Photo Engineer Subscriber

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    The dyes are not supposed to hurt development and are designed to wash out in the process. The problem is that the developer, stop and fix can become colored from these dyes, and if you run a mix of films and replenish, then every solution can become murky brown.

    I suggest that you use what works. However, a simple test for you. Take a sheet of clean white absorbent paper of about 90 - 100 # weight and just submerge it into water. Watch how uniform the wetting is and whether bubbles rise from the paper. Now, take a piece of film and dip it into a beaker of running tap water and watch the surface of the film for bubbles and wetting. These two simple tests will show you the wetting properties of porous materials, the effect of entrained air, and the effect of air in ordinary tap water. BTDT!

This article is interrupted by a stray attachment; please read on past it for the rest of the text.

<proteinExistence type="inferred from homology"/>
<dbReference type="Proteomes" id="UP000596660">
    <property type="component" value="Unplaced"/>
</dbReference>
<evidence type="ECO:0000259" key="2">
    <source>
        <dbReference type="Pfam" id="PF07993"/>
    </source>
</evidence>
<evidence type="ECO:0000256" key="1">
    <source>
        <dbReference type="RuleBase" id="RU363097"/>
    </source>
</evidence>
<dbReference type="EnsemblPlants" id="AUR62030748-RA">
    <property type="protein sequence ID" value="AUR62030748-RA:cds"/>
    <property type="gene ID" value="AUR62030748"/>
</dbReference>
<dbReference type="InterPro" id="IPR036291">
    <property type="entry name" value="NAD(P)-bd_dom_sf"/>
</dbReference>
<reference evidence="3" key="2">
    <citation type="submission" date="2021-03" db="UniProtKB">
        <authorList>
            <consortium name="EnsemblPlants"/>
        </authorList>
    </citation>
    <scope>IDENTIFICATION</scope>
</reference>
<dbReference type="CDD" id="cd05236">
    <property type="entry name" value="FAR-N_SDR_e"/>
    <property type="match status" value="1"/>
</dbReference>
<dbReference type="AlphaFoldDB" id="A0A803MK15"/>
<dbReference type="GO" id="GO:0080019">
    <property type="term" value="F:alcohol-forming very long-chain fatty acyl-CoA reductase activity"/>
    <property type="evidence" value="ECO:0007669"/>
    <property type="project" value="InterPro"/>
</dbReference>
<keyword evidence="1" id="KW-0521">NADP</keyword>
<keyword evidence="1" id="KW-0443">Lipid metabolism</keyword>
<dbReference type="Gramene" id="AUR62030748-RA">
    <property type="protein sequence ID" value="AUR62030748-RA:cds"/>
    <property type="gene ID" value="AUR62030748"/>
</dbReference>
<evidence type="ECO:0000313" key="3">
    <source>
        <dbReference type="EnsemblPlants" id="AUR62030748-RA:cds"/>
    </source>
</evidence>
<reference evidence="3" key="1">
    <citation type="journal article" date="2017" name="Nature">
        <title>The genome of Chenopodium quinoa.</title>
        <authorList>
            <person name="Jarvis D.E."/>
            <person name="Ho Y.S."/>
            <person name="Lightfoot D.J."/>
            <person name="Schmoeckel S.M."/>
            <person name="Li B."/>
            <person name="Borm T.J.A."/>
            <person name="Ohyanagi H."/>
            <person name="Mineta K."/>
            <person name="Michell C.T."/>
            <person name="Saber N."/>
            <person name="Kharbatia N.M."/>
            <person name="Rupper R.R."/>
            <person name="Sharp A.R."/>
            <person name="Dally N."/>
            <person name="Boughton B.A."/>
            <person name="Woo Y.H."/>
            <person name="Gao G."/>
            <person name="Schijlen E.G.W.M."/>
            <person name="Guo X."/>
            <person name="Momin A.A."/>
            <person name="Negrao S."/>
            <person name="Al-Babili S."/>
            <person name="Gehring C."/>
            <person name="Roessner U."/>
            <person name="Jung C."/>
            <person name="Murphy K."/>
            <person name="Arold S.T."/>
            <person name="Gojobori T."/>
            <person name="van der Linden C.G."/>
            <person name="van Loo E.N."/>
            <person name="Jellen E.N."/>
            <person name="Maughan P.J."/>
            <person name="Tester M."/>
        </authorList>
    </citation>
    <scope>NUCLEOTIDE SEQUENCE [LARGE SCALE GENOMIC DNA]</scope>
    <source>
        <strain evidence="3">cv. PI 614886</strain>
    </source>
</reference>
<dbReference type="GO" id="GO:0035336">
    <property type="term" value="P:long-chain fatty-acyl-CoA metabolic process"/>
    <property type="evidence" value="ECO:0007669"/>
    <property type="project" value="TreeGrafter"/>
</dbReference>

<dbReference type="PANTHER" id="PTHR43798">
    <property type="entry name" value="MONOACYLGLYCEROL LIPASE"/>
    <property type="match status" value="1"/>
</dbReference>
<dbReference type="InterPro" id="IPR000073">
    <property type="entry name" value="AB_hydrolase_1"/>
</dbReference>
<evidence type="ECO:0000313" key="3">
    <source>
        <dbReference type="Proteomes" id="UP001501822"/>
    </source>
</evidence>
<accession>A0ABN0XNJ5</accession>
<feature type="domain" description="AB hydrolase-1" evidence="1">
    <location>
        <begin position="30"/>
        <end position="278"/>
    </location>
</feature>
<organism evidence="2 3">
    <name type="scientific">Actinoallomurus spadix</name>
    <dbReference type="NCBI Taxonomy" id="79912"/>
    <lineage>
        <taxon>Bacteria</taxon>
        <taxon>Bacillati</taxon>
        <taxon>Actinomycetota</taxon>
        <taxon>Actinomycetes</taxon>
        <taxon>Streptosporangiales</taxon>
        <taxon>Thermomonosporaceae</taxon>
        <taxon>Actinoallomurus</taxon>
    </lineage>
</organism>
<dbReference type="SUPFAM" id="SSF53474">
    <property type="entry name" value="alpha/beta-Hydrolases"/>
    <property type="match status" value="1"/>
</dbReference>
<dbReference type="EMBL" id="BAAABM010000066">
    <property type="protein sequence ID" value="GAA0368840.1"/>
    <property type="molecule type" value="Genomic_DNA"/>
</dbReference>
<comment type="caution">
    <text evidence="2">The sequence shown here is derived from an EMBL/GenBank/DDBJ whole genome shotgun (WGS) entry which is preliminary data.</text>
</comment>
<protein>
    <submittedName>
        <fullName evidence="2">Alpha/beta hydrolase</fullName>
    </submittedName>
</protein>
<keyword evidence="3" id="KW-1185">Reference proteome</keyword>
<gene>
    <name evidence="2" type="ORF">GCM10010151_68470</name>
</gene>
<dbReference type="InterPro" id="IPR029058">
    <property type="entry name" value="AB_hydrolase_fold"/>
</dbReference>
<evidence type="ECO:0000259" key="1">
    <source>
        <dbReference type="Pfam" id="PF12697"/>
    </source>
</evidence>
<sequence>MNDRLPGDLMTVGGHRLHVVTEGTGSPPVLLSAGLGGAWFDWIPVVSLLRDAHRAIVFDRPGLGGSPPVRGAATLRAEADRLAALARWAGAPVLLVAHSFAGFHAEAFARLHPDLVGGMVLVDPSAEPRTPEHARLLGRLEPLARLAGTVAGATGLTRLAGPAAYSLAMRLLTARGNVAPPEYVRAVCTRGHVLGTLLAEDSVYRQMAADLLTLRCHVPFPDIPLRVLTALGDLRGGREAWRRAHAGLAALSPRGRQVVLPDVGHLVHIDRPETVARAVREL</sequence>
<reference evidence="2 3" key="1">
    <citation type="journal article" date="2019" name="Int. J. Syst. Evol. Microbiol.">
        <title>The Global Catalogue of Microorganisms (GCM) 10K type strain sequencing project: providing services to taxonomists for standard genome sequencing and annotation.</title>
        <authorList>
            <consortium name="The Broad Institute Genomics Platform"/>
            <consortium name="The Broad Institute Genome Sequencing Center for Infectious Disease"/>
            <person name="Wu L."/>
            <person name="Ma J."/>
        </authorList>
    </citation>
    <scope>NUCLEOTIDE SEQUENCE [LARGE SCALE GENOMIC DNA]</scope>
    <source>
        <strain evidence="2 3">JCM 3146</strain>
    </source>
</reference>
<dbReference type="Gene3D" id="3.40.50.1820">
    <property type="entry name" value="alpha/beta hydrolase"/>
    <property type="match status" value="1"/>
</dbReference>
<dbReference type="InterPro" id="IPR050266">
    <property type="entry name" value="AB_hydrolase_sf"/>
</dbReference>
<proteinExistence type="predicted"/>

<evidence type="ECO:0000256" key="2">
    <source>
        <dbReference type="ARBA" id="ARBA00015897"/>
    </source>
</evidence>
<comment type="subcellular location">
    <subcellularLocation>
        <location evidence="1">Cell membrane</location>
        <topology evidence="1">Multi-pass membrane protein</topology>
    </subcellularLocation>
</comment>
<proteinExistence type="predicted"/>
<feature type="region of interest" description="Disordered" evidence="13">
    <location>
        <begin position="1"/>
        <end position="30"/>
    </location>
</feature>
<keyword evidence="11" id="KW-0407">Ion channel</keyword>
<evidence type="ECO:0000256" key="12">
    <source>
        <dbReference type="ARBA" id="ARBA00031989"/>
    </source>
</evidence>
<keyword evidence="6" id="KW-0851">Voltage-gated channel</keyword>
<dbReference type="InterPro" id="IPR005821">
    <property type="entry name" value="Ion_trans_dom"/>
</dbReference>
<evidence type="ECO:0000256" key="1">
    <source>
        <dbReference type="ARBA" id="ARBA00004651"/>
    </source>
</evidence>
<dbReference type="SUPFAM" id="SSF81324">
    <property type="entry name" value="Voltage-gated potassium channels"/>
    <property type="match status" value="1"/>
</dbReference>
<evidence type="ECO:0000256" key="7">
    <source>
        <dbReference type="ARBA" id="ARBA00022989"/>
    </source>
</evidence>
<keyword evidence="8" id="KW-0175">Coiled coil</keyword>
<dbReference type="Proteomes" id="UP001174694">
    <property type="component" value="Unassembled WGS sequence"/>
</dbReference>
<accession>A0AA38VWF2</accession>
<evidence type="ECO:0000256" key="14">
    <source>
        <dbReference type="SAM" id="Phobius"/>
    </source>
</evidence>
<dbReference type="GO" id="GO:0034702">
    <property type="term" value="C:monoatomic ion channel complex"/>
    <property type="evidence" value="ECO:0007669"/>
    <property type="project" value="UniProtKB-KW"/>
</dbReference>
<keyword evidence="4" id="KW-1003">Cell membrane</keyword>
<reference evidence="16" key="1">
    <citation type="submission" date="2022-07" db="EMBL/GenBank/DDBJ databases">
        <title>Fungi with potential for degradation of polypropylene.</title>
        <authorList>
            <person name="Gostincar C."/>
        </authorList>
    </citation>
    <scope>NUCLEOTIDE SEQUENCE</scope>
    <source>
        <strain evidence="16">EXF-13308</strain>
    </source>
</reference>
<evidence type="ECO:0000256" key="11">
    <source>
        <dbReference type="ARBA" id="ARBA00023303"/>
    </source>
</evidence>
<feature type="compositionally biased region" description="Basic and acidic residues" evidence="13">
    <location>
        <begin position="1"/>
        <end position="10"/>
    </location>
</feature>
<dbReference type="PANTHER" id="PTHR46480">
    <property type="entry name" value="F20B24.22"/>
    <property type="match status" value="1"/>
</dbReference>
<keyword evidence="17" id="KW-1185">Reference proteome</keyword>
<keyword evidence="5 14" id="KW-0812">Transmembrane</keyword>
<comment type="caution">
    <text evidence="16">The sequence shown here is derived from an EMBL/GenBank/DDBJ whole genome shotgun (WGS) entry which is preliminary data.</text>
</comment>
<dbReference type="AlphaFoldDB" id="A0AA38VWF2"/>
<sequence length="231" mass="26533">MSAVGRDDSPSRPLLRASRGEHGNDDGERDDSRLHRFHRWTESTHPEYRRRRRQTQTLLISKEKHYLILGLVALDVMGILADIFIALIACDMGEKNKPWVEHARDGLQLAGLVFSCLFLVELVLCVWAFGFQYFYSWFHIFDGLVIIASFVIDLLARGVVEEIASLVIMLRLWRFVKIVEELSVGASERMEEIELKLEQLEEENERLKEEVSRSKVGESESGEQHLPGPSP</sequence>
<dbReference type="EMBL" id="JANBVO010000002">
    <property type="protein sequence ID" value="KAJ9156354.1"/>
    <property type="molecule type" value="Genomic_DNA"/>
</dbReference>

Jobo sells a little device to break up small bubbles and cause them to rise. This improves washing. So, watch your wash water too. You can see your film covered with bubbles! Each bubble is preventing efficient washing! Same thing, different step of the process.

    PE
     
  19. Leigh B

    Leigh B Member

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    I have pre-soaked b&w film since I started processing over 50 years ago, except with developers for which it is not recommended.

    One such developer is Diafine. They specifically say not to presoak because it will interfere with take-up of Part A into the emulsion.

    - Leigh
     
  20. Photo Engineer

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    Yes, you should never pre-soak with a divided developer.